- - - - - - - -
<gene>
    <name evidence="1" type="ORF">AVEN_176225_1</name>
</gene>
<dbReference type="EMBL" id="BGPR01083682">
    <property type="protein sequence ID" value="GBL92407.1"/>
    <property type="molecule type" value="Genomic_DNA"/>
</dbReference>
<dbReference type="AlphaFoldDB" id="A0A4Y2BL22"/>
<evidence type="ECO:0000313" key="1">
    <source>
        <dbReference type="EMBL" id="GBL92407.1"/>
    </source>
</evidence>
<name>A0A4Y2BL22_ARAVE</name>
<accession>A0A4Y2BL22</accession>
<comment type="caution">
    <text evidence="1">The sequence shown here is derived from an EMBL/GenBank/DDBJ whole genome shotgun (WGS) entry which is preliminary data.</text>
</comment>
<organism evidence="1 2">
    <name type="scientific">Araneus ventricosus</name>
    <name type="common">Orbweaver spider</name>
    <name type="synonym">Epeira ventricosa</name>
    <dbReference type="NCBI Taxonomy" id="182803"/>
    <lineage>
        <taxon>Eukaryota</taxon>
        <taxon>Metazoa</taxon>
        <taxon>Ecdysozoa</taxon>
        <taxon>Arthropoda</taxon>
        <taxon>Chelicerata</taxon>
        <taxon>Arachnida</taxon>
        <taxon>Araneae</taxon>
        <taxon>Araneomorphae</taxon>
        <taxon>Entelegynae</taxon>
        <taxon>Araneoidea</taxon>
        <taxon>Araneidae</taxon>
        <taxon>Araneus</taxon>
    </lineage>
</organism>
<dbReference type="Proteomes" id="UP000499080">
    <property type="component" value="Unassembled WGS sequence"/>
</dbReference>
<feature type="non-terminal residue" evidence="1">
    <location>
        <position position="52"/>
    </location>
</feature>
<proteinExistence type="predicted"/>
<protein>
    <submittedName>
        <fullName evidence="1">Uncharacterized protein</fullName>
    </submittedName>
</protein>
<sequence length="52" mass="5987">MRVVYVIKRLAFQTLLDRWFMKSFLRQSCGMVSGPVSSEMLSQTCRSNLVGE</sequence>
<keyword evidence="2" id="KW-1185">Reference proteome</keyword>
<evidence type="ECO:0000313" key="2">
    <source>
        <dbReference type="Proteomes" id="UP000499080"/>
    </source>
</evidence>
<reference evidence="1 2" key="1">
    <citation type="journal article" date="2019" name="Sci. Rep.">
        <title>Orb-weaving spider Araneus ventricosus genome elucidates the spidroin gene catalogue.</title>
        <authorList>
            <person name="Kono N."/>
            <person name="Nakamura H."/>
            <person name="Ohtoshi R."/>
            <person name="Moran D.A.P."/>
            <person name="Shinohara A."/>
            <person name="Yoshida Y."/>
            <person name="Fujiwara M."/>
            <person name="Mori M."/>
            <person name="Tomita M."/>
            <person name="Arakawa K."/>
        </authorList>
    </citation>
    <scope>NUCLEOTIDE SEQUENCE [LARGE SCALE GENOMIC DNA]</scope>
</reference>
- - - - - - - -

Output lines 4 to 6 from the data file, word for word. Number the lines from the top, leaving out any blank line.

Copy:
<dbReference type="EMBL" id="BGPR01083682">
    <property type="protein sequence ID" value="GBL92407.1"/>
    <property type="molecule type" value="Genomic_DNA"/>